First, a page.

Introduction to Whistler Blackcomb
Whistler Blackcomb is everything that you’ve imagined- Epic. Gigantic. Challenging. Personally, I idolized Whistler for years before I finally made the journey up from Colorado.
Over the course of The Drop In series I’ve made it apparent that I am a huge fan of big mountain riding, and when a resort offers a large amount of wide open bowls, couloirs, and chutes that are lift-accessed, I am on board immediately. I specifically seek out these places. After watching so many video parts filmed around BC and YouTube videos of people throwing down at the resort itself, I was nervous to ride here. Fortunately, I came on a press trip for a travel magazine that I write for and they hooked me up with a pro guide to show me around.
The resort is made up of two mountains that up until 2003 were separate resorts. In fact, they were fierce competitors that consistently tried to one-up each other. In the end, this seems to have done good things because the terrain, amenities, and party scene in the village are top notch. Intrawest, the company that at that time owned Blackcomb, purchased Whistler and merged the two resorts.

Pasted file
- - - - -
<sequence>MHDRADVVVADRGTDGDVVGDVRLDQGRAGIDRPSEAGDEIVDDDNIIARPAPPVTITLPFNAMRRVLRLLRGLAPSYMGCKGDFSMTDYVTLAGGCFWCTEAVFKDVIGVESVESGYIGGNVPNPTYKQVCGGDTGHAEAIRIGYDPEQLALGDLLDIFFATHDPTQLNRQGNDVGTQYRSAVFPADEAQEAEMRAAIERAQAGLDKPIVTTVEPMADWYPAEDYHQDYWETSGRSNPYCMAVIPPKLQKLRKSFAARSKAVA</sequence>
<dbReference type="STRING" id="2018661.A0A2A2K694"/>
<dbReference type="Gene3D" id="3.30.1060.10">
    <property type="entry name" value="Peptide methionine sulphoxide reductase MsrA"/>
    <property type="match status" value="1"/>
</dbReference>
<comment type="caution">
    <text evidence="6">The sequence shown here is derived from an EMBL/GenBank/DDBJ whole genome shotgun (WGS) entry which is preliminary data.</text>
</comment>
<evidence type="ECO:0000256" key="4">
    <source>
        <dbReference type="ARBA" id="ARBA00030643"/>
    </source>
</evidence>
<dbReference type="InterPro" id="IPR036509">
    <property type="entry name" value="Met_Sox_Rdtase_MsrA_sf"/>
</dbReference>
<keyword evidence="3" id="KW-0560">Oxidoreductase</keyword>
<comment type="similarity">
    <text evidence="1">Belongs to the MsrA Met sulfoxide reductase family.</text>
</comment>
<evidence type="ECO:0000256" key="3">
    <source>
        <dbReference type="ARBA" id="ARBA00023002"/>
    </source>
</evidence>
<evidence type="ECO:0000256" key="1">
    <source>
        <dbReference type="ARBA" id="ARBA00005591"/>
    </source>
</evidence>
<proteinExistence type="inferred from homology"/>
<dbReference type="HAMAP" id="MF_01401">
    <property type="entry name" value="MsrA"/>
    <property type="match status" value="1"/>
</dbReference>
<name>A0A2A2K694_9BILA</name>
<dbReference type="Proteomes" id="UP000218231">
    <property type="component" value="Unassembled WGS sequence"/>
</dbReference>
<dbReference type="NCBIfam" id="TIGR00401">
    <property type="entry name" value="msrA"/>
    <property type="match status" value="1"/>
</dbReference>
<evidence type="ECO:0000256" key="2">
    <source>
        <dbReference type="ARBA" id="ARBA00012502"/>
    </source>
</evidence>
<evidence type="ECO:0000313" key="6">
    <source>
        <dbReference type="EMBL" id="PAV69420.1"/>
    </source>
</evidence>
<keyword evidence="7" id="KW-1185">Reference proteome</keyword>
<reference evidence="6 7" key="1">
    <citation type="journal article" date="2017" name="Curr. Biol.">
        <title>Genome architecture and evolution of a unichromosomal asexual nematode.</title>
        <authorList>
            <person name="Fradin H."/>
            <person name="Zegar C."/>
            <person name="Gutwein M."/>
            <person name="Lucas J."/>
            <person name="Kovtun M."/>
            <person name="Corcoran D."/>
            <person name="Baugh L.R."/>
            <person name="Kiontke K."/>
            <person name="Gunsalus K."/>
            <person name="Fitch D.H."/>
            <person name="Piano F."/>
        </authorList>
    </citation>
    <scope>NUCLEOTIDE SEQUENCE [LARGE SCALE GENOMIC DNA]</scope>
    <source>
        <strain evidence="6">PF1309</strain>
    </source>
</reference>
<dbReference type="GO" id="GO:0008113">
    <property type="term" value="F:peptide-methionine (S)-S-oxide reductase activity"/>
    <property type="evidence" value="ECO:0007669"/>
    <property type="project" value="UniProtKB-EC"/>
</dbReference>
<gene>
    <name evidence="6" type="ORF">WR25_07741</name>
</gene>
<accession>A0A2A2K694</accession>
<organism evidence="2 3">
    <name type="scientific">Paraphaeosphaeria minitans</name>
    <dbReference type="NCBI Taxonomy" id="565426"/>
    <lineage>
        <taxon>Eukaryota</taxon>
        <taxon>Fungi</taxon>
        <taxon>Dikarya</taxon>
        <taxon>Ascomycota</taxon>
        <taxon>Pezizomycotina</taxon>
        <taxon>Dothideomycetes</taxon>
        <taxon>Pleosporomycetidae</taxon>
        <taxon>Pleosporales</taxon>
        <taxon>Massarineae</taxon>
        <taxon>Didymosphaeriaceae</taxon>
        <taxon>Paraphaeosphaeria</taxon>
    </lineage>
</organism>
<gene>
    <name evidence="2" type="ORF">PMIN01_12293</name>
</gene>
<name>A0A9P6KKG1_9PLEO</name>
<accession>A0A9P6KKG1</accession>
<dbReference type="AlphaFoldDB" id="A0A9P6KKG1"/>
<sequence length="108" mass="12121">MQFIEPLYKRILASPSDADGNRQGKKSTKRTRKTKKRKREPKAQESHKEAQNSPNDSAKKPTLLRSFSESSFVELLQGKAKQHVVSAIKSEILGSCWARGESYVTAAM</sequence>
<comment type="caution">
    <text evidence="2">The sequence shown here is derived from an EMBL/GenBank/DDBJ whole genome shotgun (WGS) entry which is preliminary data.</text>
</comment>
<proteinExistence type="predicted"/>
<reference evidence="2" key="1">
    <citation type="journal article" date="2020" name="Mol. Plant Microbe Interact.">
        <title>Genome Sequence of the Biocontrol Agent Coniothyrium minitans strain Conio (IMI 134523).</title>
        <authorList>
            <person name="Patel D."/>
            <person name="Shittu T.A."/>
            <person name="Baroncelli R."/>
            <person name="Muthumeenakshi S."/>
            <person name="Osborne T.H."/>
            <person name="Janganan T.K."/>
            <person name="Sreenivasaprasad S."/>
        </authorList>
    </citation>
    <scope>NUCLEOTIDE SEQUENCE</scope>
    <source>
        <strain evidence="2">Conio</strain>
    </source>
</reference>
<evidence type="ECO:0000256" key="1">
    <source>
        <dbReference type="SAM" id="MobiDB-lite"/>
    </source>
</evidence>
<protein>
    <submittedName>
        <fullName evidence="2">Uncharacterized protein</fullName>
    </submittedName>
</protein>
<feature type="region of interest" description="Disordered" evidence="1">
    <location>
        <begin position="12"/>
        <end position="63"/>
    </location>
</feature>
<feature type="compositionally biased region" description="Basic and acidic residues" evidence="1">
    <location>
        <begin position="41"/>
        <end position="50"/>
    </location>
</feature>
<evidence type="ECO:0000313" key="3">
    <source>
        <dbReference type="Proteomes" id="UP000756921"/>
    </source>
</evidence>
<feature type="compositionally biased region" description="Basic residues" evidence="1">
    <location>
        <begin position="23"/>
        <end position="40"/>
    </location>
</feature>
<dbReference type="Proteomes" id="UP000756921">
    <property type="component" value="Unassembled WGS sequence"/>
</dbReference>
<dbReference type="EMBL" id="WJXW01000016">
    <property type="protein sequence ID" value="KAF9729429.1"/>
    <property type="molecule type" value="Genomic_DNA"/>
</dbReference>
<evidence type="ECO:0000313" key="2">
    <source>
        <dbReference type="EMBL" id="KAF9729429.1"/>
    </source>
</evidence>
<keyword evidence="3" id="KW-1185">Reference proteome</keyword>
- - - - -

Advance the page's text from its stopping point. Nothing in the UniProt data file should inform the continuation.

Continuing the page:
Today, they are joined together by the Guinness World Record-holding and nearly unbelievable Peak 2 Peak Gondola. The mountain stats of Whistler Blackcomb are incredible- 8,171 acres of in-bounds skiable terrain. 450+ inches of annual snowfall. Expert in-bounds terrain that is on par with the best that North America has to offer, and in many respects is on par with lift accessed backcountry.
I rode Whistler Blackcomb for the first time in February 2016. It hadn’t snowed for a week prior to my arrival, so although powder stashes were few and far between I was able to find some thanks to my guide. His name was Dahj- if you are in need of a guide or a lesson while at Whistler Blackcomb, ask for him specifically and tell him I sent you. He spent the entire day telling me more information than I could retain about the mountain, interspersed with constructive criticism of my riding. He showed me a better powder riding stance and adjusted my bindings accordingly. He worked with me to help me work out a kink in my turns that I didn’t even realize I was doing.
I’ve been on a board for most of my life, long enough that progression isn’t always apparent anymore, but I can honestly say that I finished that day a better snowboarder than when I woke up that morning.
Fly into Vancouver International Airport (YVE). There is shuttle service from the airport to the town of Whistler, or take the train into downtown Vancouver and there are numerous options from there.
I recommend using Pacific Coach Lines. No matter how you get there, you’ll head 121 km north up the Sea to Sky Highway, which is a magnificent drive offering amazing views of Howe Sound and Anvil Island to the west and towering mountains including the 1788 meter Mount Brunswick.